How To Follow Up With The Media

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How To Follow Up With The Media

How To Follow Up With The Media

You’ve found a great story to showcase your company, and you even did the legwork to secure the right character to share their personal experience. After reaching out to the best reporter, to cover it, now what?

Don’t be discouraged if the pitch is not picked up right away. 

Sometimes it’s just a matter of timing because the media might not think right now is a good time because the reporter is likely working on several different stories at this moment. 

Whether or not you are explicitly told, “No, thanks”. Don’t take it personally. It’s not you, or even the quality of your story. There are so many factors out of your control.

Below are three things to consider when following up with media contacts.

1. Wait To Follow Up

After your initial email, it can be tempting to follow up if you haven’t received a response immediately.  However, you will want to wait to follow up.  There are a couple of reasons why this is important.

  • Give The Reporter Time – Wait at least three to four days before following up again. Chances are, if the story pitch was relevant and the reporter did read it, they’re letting it marinate in their head before following up. Even if they like your story, they still have to pitch it to their editor or producer. They have to sell them on the idea. There are things the reporter has to consider as well.
  • Don’t Be Pushy – Waiting a few days is good because you don’t want to sound too pushy. When you are about to circle back with them, keep the follow-up really short and always end it with a question, not a statement. One way to reply is to simply say, “Hi Joe! I wanted to circle back on this message. I think it could make for a really compelling story on heart health benefits. Is this something you might be interested in”?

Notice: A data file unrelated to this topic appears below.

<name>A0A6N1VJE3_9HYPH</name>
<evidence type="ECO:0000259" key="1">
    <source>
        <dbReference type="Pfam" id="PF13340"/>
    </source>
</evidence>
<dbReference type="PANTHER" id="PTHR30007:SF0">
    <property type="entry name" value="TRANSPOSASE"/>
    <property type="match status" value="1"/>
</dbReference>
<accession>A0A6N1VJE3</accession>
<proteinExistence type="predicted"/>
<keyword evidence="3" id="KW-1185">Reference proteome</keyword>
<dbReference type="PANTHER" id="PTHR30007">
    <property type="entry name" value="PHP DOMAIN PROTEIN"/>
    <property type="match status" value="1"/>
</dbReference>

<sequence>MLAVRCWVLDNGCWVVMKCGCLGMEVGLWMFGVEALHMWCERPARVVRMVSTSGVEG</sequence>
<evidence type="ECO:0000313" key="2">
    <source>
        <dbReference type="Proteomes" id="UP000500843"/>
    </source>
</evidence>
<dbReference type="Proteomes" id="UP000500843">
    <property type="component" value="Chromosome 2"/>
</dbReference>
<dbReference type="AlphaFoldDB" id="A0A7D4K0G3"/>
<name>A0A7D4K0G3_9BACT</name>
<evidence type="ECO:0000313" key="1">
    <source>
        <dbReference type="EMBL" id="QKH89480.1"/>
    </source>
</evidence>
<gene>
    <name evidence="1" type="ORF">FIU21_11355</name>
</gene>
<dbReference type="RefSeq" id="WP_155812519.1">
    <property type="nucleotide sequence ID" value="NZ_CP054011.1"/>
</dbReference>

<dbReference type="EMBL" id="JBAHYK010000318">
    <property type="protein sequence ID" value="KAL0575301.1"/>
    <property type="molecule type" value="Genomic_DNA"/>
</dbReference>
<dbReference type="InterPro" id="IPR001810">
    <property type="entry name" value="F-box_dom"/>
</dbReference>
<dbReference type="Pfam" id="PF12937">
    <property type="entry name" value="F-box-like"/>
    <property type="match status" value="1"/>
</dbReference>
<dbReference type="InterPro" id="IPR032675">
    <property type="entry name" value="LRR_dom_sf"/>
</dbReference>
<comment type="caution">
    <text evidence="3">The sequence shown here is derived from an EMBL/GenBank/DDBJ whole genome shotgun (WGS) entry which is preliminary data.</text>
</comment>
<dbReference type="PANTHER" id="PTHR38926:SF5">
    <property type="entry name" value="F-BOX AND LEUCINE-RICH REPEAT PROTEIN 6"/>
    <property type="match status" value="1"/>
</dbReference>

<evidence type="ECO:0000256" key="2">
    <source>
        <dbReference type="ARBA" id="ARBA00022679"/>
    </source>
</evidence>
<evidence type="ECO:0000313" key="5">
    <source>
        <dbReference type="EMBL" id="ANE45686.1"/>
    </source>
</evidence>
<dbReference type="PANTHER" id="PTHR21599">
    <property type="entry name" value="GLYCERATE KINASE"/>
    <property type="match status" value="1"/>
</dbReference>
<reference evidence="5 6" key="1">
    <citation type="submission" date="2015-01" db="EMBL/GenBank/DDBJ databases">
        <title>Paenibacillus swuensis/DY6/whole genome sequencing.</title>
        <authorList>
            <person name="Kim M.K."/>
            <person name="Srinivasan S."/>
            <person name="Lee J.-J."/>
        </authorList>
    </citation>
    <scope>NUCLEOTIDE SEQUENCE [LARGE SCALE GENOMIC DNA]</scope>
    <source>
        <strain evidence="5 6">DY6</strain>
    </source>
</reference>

Following up is essential, but allowing your contact person time to consider your pitch will prevent you from being pushy. 


2. Timing

There may come a time when you are in a situation where your pitch is timely. This means it is revolved around an event at a specific time and day. Knowing this, make sure you give yourself enough time to pitch the story. 

  • Give Yourself Time – Try pitching the story two weeks from the event date. Follow up again a week later. If you get no response, follow up two days before the event, saying explicitly, “This event is in two days”! how to follow up with the media
  • Follow-Up Maximum – When following up, it is recommended to follow up a maximum of three times. This is because if they were interested, chances are, they would have responded by now. It’s important to not follow up too many times, because you don’t want your name to be associated with someone who is too pushy.
  • End With A Question – Ending it with a question, gets them thinking about whether or not they want to take the next step.  It also creates a sense of urgency for a response as well.

Making sure you give the reporter and outlet ample time to cover your story will increase your chances of your story being picked up.  Reaching out in advance and following up with the date reminders will keep your story top of mind.


3. Keep pitching

If you aren’t getting the response you want, the best thing to do is keep pitching to different people in different outlets.  And maybe even going at it from a different angle. This may improve your chances of getting noticed.  

There are a couple of things to consider as you continue to pitch your story.

  • New Angle – Sometimes a different angle can bring new life to your story.  You can differentiate your pitch by focusing on a different aspect of your story.  For example, if your story has a philanthropic feature, consider leading with that aspect.  A new angle can potentially improve your chances of getting picked up by a news outlet. how to follow up with media contacts
  • Different Outlets – There are many reasons your story may not be being picked up by your chosen media contacts.  If this is the case, you may want to consider pitching to different outlets.  This may increase your chances of your story being published. If you decide to do this, make sure you pitch to relevant reporters and outlets.  

Continually pitching your story with a new angle and to different outlets will maximize your efforts to get your story picked up. 

In the end, you will likely have a lot of story ideas, and many of them won’t get covered. Don’t be discouraged. Follow up with a quick message, and then move on so you can focus your time on crafting your next compelling story. 


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